Paul Robinson over at Irrussianality recently had a piece drawing attention to a strange characteristics of some Russian liberals – they appear to hate their own country. Robinson suggests this stems from their hatred of Putin, but I would suggest there are more fundamental and broader reasons. Here is my explanation of the Russian liberal’s self-hatred:
It is the case that in most people’s minds Europe’s most meaningful dividing line is that between western and eastern Europe. Most believe this is a leftover of the Cold War and the division between the capitalist and the socialist blocs running along the Iron Curtain.
The reality is this division is far older – it dates back to the Enlightenment era and the 18th century. It was then that Western Europe created for itself the notion of a retrograde, semi-barbarian and potentially menacing Eastern “Europe” that covered the eastern half of the continent beyond German lands.
That is to say Western Europe created for itself an inferior “other” that made it easier to highlight its own alleged civilizational, racial or moral superiority.
Though the content of the complaint the west raises against the east changes with times, the basic fact that west has a need to assert its own superiority over east has remained a constant on the European landscape.
This has naturally presented Eastern Europe with a dilemma of whether to accept or reject the judgment of the more prosperous and economically, and sometimes politically, dominant west. This response, as one would expect, has varied.
On the one hand, there have always been Eastern Europeans who have flat out rejected any notion of western superiority. Individuals who today would note that aside from recently achieving somewhat greater levels or prosperity and technology Western European “achievements” also include the colonial subjugation of most of the non-European world, the Transatlantic slave trade, and the Third Reich.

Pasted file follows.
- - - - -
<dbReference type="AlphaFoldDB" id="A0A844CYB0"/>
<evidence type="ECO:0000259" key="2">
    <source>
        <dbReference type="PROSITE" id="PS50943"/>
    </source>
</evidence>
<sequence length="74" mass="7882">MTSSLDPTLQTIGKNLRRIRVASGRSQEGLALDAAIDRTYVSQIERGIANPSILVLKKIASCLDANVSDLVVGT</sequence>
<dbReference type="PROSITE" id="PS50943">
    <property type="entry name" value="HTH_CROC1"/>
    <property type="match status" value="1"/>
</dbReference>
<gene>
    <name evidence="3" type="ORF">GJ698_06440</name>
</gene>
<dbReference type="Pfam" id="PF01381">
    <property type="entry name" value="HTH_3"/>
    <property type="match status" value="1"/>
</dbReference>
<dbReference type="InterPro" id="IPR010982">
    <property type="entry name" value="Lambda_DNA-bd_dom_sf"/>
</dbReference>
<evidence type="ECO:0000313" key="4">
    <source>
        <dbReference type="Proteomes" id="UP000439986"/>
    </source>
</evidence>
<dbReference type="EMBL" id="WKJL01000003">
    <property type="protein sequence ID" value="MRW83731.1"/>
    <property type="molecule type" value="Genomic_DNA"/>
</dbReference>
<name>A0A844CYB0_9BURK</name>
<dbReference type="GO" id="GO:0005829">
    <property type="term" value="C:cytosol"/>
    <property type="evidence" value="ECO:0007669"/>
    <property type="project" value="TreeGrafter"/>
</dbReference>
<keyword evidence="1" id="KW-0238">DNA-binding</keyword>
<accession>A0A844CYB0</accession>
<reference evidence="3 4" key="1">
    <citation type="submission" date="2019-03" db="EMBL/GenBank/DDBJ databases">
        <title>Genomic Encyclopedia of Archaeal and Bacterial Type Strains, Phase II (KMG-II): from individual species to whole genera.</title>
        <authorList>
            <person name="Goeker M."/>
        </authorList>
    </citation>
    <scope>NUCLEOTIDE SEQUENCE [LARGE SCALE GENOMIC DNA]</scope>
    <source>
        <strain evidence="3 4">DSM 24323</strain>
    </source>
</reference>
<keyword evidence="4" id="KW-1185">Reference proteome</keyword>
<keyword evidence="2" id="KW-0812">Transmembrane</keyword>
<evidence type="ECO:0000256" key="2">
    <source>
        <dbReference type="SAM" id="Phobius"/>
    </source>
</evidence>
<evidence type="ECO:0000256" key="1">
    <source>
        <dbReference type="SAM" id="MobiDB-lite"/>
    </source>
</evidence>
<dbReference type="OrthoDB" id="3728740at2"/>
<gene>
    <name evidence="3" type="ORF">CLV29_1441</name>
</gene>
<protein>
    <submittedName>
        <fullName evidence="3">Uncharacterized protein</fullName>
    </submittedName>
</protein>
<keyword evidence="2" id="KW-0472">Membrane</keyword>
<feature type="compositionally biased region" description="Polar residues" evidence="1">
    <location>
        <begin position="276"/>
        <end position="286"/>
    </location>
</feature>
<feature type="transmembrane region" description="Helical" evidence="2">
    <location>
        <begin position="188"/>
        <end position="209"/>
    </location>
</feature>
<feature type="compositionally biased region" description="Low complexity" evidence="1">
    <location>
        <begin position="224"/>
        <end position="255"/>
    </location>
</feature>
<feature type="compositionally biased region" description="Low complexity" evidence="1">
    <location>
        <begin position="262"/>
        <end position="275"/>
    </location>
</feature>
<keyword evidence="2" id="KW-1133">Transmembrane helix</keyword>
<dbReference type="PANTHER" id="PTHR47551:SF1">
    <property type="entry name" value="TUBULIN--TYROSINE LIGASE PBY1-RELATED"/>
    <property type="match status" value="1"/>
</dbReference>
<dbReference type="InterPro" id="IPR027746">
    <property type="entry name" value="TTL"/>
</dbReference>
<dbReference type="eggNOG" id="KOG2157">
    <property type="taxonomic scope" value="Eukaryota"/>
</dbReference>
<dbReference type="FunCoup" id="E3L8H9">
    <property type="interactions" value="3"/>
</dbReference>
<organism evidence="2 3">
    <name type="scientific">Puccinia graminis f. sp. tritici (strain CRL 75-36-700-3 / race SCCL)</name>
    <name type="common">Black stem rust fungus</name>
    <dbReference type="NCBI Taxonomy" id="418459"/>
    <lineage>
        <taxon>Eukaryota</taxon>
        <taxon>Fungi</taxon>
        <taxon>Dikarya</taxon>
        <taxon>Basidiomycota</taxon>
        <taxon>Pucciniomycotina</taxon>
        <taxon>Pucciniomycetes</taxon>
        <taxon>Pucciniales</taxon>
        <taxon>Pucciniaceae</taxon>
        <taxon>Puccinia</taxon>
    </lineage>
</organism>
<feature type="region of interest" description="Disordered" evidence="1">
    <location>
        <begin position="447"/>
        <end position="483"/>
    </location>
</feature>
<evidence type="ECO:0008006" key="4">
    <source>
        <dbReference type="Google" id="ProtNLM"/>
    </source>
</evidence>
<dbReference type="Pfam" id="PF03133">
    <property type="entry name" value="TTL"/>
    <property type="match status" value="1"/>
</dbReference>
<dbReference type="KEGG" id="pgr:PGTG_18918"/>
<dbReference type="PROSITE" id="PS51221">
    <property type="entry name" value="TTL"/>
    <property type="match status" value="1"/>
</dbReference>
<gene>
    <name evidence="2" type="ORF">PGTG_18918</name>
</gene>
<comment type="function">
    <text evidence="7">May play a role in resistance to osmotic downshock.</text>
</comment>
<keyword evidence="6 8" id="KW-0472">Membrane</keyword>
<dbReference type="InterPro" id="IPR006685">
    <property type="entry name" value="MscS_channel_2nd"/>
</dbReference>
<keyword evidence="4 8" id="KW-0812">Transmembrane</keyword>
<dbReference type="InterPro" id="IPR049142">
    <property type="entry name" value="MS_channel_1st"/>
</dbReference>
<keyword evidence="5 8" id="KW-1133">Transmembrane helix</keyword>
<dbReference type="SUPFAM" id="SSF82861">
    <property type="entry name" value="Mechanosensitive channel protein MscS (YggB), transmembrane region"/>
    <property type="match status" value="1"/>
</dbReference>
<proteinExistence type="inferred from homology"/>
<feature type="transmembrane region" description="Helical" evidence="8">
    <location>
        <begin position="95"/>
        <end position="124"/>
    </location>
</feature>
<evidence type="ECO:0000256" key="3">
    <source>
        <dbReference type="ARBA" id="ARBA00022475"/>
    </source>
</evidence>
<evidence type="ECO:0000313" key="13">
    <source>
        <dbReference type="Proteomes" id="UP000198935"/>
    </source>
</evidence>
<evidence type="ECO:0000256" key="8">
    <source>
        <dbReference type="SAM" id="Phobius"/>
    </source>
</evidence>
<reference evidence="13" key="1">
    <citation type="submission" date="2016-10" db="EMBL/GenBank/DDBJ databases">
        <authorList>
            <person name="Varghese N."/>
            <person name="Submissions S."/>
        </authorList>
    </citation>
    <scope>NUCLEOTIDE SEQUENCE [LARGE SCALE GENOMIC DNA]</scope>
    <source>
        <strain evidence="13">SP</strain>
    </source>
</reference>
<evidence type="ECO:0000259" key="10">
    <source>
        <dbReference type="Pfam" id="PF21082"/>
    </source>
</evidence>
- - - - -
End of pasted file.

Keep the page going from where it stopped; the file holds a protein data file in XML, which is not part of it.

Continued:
On the other hand, there have always also been Eastern Europeans who are swayed by the western view of Eastern Europe as primitive, retrograde and counter-civilizational.
The caveat here is that such Eastern Europeans as a rule exempt their particular country from Eastern Europe and therefore from this judgment.
Thus a pro-western Czech may share a dim view of the eastern half of Europe, but he will insist that Eastern Europe does not encompass Czech lands, which for a millennium were part of the German Roman Empire. He is bound to proclaim the east really only begins once you cross into Slovakia, or further on into Hungary, to the east.
A pro-western Hungarian will point out that Catholic and Protestant Hungary can by no means be an “eastern” country and that Eastern Europe only begins once you cross into Orthodox Romania to its east.
A pro-western Romanian, will point to his Latin-based tongue and insist the east doesn’t begin in earnest until you’ve traversed his land and entered Slavic Ukraine.
A pro-western Ukrainian will then give you a list of ways in which his country differs from Russia to back up his view that true east doesn’t really begin until you’ve crossed the border between the two.
Only the pro-western Russian does not have the comfort of an even more Eastern European neighbor. He can scarcely claim that it is only once you’ve crossed into Mongolia that Eastern Europe begins in earnest. Therefore he has no choice but to see his own country as the best and closest personification of Eastern European barbarism there is.
Should this view be coupled with inability to win power and transform the country a Russian westernizer’s only refuge is frustration, depression and self-hatred. That is, the hatred of his own country which is not only backward and barbarian – but that in rejecting his leadership shows it actually cherishes its backwardness and barbarism.